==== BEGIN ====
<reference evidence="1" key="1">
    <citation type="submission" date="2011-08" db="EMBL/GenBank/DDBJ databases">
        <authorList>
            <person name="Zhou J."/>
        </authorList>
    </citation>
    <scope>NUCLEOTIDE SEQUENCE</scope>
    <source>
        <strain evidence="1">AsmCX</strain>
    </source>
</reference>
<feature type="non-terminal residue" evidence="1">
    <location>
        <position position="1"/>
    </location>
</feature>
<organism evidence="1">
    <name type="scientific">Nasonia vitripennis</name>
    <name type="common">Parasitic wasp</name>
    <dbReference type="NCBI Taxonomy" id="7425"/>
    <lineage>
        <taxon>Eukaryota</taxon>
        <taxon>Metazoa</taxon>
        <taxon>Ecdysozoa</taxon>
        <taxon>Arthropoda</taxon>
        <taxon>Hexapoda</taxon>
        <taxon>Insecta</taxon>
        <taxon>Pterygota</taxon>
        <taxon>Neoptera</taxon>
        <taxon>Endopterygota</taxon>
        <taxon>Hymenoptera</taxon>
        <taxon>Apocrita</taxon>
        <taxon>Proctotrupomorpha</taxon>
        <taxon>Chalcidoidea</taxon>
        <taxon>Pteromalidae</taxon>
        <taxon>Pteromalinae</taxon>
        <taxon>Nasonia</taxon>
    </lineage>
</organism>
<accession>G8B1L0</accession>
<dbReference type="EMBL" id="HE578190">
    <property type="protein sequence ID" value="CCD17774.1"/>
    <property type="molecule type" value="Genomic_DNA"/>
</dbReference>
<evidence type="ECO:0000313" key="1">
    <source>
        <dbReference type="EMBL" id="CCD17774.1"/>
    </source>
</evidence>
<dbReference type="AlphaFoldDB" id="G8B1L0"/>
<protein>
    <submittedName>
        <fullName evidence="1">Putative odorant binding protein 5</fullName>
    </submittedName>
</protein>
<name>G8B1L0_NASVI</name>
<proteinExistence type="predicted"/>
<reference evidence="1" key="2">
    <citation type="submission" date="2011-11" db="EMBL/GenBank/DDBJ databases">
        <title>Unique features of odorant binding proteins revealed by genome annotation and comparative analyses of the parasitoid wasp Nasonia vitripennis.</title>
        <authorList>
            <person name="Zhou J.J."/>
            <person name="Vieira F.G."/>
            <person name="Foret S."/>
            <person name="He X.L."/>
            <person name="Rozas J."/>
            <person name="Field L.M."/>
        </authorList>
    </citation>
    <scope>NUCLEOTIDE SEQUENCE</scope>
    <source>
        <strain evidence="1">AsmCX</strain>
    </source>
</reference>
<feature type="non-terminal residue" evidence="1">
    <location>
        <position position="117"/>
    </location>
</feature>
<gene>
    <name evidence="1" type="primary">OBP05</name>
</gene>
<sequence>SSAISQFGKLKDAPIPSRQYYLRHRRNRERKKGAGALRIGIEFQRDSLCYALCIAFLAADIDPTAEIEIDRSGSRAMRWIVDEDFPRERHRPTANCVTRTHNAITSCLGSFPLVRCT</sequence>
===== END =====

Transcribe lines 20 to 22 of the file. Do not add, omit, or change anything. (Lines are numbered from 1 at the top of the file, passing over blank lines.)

    <dbReference type="NCBI Taxonomy" id="7425"/>
    <lineage>
        <taxon>Eukaryota</taxon>